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Posts Tagged ‘painted lady’

Today’s guest picture comes from our neighbour Liz.  She went for a walk in the woods today and got a big surprise.  The wood carver has been at work again.

Liz's monster

We had another lovely day today, but in spite of the sunshine it was still a bit autumnal as far as the temperature went.  I walked up to the town to do some errands in the morning because just as I was cycling out of the gate, I met Mike Tinker so I pushed my bike beside me as we walked companionably up to the paper shop.

I had a couple more things to do while Mike walked back, and I cycled back a little later, deciding that any more serious cycle outing could well wait until the sun had warmed things up a bit.

Between drinking coffee and not finishing the crossword, I walked round the garden.  The pale yellow dahlia looked rather chilly in the shadow of the house….

pale yellow dahlia

…but elsewhere the sun  made everything look very cheerful…

nerine, begonia, euphorbia

…especially the poppies.

bright red poppy

I have been dead heading the Icelandic poppies and they have repaid me with several new flowers.

morning icelandic poppy

I liked this leaf of a variegated dogwood which looks as though nature has been out and about doing some hand quilting.

embroidered leaf

Once again, the most conspicuous element in the garden was the flitting about of butterflies.  There were lots about, including this white on a spirea…

white butterfly on spirea

…and all four of our regular coloured types – the peacock…

peacock butterfly

…the small tortoiseshell…

tortoiseshell butterfly on daglia

…the red admiral…

red admiral butterfly

…and the painted lady.

painted lady on sedum

It wasn’t hard to find two or three together, jostling for space on the same flower.

three butterfly pairs

There weren’t as many blackbirds about as there have been, probably because the rowan berries have nearly all been eaten.  This blackbird was reduced to foraging for fallen berries on the ground.

blackbird with scavenged berry

A pale astrantia reached up to the sun.

pale astrantia

After lunch, with the thermometer at a heady 12°C, I got my bike out, spoke severely to my legs and set off to see how far I could go.

For once, the wind had dropped and although there was still a very light breeze, it wasn’t a great help or a great inconvenience.

The good forecast had encouraged farmers to cut more grass.

cut grass mid september

I cycled down to Longtown by back roads and dropped in at the bike shop there.  My bike has had a squeaking problem which had baffled the best brains among the bike shop boffins and although they hadn’t cured it when it was last in the workshop, they had made the bike ride-able again.  When the problem reappeared on a recent ride, I followed up on the mechanic’s suggestion and applied a little WD40 to a crucial point.  This had cured it, so I went to thank the mechanic.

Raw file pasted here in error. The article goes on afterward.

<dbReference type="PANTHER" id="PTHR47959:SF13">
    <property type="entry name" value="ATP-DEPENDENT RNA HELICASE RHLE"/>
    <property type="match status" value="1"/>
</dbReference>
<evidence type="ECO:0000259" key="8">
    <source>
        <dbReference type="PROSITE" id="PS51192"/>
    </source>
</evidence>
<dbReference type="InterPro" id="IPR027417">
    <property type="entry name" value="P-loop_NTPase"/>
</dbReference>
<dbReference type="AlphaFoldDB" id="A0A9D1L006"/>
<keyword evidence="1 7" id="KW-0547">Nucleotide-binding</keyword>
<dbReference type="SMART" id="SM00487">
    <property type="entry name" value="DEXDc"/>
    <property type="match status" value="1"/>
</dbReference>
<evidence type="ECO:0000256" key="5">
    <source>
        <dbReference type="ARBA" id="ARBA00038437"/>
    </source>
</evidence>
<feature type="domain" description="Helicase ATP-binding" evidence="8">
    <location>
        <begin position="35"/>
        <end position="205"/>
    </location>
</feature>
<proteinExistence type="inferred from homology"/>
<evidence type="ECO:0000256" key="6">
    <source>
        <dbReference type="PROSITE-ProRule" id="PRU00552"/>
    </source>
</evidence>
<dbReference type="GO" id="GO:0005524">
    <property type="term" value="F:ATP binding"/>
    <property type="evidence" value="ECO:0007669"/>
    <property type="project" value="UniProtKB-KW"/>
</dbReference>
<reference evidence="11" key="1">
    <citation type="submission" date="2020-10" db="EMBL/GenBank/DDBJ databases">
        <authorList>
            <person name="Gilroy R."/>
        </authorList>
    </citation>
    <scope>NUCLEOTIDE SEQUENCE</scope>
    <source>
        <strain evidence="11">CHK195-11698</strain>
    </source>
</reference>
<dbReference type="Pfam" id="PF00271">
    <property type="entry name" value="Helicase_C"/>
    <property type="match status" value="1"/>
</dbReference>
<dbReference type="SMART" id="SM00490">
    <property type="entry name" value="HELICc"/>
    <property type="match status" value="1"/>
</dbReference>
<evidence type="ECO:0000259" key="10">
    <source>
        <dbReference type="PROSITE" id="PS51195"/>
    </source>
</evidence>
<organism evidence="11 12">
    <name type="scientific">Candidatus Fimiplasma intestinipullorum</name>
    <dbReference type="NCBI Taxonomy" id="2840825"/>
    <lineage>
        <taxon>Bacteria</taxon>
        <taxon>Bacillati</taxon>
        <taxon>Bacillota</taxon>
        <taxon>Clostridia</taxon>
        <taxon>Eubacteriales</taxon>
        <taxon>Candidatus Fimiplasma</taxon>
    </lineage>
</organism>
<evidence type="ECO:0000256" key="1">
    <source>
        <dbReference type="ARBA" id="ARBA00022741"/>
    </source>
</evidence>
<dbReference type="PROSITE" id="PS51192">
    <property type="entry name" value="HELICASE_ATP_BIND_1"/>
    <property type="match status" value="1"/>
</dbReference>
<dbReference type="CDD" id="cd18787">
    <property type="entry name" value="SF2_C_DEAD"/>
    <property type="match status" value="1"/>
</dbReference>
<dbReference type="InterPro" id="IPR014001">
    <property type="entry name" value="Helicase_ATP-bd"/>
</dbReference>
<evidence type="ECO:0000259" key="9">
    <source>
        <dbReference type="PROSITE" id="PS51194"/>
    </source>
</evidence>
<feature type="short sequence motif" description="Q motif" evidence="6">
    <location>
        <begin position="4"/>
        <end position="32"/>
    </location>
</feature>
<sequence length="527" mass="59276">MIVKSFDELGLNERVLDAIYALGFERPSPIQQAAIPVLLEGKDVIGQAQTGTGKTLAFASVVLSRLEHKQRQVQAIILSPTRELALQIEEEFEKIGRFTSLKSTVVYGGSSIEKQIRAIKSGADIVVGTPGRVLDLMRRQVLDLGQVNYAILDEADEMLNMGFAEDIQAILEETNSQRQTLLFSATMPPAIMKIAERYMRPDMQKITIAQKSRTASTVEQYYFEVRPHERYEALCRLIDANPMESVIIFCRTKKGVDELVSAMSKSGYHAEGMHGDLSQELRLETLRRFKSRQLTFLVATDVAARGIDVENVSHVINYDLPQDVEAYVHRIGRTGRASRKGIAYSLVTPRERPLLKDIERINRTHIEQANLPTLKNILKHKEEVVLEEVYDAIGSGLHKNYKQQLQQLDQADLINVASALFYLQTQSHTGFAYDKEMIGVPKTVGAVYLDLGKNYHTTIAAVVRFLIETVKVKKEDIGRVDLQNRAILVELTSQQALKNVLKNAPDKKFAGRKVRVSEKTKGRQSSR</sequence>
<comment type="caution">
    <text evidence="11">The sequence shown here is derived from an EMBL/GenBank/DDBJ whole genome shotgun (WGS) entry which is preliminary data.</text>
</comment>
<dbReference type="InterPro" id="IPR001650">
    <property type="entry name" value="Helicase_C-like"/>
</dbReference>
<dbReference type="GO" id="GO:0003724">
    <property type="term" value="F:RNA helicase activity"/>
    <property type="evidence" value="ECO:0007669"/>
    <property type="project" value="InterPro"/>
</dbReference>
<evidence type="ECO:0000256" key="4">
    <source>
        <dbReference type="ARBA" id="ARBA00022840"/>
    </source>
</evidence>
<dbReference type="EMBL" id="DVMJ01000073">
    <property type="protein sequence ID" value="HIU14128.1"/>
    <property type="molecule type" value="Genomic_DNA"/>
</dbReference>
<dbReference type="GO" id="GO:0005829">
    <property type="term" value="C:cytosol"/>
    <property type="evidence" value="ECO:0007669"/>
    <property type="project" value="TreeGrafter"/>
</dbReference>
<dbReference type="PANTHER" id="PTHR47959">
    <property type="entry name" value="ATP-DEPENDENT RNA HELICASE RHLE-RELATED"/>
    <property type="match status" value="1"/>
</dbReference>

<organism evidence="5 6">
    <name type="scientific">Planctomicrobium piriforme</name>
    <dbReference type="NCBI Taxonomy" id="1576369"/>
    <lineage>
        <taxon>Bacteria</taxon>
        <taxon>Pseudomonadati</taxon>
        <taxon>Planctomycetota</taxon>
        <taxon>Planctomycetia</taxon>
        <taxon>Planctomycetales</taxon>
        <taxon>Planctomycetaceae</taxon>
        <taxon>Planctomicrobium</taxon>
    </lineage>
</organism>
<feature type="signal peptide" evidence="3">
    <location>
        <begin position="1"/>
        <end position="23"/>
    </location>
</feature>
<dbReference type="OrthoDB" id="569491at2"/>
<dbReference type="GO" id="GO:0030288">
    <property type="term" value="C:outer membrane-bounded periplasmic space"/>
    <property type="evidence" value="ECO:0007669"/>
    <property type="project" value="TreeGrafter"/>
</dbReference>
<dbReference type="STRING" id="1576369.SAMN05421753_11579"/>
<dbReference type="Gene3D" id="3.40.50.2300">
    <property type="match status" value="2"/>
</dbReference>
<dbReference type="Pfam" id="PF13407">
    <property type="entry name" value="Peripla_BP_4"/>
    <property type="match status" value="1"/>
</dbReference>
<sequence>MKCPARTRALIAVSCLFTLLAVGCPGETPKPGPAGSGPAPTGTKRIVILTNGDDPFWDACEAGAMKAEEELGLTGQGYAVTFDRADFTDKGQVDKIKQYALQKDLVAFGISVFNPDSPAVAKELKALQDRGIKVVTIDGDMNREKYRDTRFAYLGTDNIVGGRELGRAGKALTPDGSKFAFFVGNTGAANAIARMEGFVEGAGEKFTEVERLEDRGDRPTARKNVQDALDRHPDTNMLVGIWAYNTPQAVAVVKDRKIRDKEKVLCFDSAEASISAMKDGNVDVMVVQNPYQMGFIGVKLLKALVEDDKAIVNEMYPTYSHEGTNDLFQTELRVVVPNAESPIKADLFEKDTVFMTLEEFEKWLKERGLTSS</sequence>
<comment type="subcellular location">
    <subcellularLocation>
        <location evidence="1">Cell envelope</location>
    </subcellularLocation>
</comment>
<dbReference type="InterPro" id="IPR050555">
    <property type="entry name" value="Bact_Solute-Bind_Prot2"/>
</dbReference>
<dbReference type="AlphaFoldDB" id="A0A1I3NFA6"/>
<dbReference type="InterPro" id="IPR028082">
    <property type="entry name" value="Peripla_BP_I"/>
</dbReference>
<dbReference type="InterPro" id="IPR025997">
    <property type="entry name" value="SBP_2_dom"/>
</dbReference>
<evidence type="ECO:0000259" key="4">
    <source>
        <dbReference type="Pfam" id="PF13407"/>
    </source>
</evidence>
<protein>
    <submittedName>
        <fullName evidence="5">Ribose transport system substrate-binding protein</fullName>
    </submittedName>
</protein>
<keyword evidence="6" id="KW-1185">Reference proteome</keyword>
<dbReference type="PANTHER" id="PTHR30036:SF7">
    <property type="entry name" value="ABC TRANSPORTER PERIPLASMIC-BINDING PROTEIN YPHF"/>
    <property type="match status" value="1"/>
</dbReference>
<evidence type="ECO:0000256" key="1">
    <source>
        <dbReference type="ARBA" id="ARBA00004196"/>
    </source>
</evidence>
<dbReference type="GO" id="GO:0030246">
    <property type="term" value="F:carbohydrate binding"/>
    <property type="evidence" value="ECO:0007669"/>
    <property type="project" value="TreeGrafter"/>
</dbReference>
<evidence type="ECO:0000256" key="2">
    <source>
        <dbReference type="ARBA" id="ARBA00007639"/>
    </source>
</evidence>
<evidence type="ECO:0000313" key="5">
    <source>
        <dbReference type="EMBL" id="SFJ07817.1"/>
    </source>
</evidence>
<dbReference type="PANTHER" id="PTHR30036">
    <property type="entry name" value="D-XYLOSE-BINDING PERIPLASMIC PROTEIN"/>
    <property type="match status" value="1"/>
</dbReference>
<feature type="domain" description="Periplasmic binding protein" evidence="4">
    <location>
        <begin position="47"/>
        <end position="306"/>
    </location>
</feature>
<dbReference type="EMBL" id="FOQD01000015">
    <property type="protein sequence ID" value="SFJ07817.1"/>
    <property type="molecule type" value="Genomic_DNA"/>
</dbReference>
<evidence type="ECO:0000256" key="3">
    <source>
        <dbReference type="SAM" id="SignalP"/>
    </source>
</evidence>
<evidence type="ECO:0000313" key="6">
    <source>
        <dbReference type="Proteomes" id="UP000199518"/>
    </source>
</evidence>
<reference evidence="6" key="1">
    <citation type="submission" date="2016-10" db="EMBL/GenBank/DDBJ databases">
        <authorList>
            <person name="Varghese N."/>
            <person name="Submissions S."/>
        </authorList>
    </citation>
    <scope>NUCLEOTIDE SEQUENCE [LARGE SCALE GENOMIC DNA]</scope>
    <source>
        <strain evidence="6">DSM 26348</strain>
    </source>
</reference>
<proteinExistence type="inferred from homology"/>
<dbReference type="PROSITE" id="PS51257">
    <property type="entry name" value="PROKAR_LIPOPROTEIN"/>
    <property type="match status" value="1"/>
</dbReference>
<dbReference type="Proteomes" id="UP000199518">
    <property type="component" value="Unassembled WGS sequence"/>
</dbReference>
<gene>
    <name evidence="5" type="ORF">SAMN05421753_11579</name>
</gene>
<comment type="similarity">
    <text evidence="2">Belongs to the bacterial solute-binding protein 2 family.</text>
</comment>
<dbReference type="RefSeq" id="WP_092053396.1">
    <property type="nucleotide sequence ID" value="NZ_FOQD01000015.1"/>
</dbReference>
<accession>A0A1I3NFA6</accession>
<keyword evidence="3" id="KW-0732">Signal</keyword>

He was very pleased to find the cause of the problem and undertook to provide a more permanent fix next time my bike comes to the workshop.  As it was, I was lucky that I was carrying the WD40 with me because when I went over a very dirty section of the road a few miles further on, the problem raised its ugly head again.  A good squirt cleared things up though, and I was able to pedal on without a problem.

From Longtown, I went past Arthuret Church…

Arthuret Church

…and enjoyed this little carving on a gravestone.

Arthuret Church carving

I then took a short off road section of National Bike Route 7.  It follows an old railway line across the River Lyne on a new bridge which they plunked down on top of the old piers..

NR 7 bike path

Although I had to duck to avoid brambles hanging over the path, and the final section was both muddy and very narrow, I reached the artistic signpost  at the far end of the track safely and rejoined the road gratefully.

I wound my way round the flat roads of North Cumbria, and then headed home past Gretna and through Canonbie

I paused for a drink as I crossed the main railway line near Gretna.  I love the geometry of railway lines.

railway geometry

I didn’t stop a lot to take pictures on my way but there were wild flowers to enjoy when I did stop.

three biking wild flowers

I was hoping to manage 50 miles but I came to a compromise agreement with my legs and settled for 43 miles instead.  The forecast is still good for tomorrow so I didn’t want to discourage my legs by doing too much today.

I had a cup of tea and some toast with plum jam when I got home and then had a last walk round the garden.  The calendulas are hanging on well.

evening icelandic poppy

I am off to see the podiatrist tomorrow to see if I can do something about getting walking comfortably again.  Cycling is all very well but you don’t see anything like as much detail as you do when you are walking.

The non flying bird of the day is a starling, standing fearlessly among the mess of wires on the top of our new electricity pole.

starling among wires

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Today’s guest picture comes from our daughter Annie.  She took our new granddaughter, Evelyn Rose to the allotment in her ‘travel system’ or push chair as it used to be called.  Annie hasn’t been able to work on the allotment recently for obvious reasons but she was pleased to find her dahlias thriving on benign neglect.

annie's dahlia

I decided to give my legs a rest today so Mrs Tootlepedal and I went for a drive in the Zoe instead.  We ventured into England and tested out using a motorway service station charging point.  We needed to use an app on my phone to make the system work  but it turned out to be very easy to use and we had a cup of coffee and a sausage roll while the car charged.

Zoe at Southwaite

In spite of the road  and the car park being very busy, we were the only people using the chargers and the greatest excitement was in trying to find where the chargers were as I drove round in circles, ignoring sage (and correct) advice from Mrs Tootlepedal as I did so.  Slightly surprisingly to me at least was the fact that the chargers were not in the petrol station but beside the food outlets.  However, this makes sense when you think about it.

I will know next time.

When we got home, after a small diversion to a garden centre on the way, it was time for lunch. Then we did some gentle gardening in the afternoon.  The gardening was gentle because it was extremely hot in the sunshine.  The car thermometer had shown 27°C when we were in the car park at the garden centre.